FLAGSHIP hospital projects such as those planned for Caerphilly and Blaenau Gwent, are likely to benefit from a trebling of Assembly spending on NHS buildings and equipment during the next three years.

Health minister Jane Hutt yesterday stopped short of committing cash to specific projects - these and others in Wales are still at the planning stage - but listed the two proposed Gwent hospitals as examples of those which will reap dividends from the funding increase.

investment in NHS buildings and equipment will increase from £107 million this year to £309m in 2007/08, the "biggest prize" in the health budget announcement, according to Mrs Hutt.

Money will also be available to back improvements in primary care premises like health centres and GP surgeries, vital "if we are going to build and support primary care and reduce the pressure on our hospitals," she said.

A particularly bullish Mrs Hutt declared at a budget briefing that the NHS in Wales is set for three years of strong growth and improvement, with spending to increase by £1.8 billion during the next three years. One of the more immediate results of this will be a further £1 reduction in prescription charges, to £4, from next April.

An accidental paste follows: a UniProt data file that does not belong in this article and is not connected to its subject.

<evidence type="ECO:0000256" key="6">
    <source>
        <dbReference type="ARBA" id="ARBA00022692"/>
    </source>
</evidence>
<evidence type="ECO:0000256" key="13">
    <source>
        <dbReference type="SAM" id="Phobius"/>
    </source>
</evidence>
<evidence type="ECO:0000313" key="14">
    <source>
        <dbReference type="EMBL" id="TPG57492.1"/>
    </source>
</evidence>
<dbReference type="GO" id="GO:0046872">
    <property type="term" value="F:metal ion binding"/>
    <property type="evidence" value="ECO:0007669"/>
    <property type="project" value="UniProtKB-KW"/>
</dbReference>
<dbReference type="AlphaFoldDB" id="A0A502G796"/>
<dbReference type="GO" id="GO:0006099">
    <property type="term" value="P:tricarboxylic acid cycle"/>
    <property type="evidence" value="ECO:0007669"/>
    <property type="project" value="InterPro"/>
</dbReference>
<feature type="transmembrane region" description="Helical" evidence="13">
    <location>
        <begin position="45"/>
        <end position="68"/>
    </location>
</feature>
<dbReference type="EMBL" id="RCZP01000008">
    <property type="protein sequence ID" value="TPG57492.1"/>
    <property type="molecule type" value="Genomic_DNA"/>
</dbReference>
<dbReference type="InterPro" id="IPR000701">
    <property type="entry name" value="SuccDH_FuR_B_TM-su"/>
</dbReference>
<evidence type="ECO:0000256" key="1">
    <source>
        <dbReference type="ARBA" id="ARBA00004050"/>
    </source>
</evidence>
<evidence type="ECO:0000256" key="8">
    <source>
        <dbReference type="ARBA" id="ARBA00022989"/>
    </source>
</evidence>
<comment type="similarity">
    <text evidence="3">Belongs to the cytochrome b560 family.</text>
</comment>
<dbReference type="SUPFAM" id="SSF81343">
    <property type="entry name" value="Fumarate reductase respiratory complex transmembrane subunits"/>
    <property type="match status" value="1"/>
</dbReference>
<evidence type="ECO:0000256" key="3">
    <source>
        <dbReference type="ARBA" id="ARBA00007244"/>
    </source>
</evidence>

The controversial Second Offer Scheme will plough millions of extra pounds into bringing maximum treatment times down to 12 months by the end of next March, still above the English average but a big improvement on recent times.

Bedblocking appears to be easing too, but though figures are down by around 20 per cent across Wales since April, a figure mirrored in Gwent, several hundreds of hospital beds are still occupied by patients who should not be in them.

Mrs Hutt made much of the fact that in 1999 the Assembly inherited a health budget of £2.7bn, less than half of the £5.5bn scheduled for 2007/08, but warned that increased investment must be accompanied by a radical reshaping of health and social care in Wales, recommended by last year's Wanless Review.

Impressive though the figures seem however, she will be well aware waiting times continue to lag well behind those in England.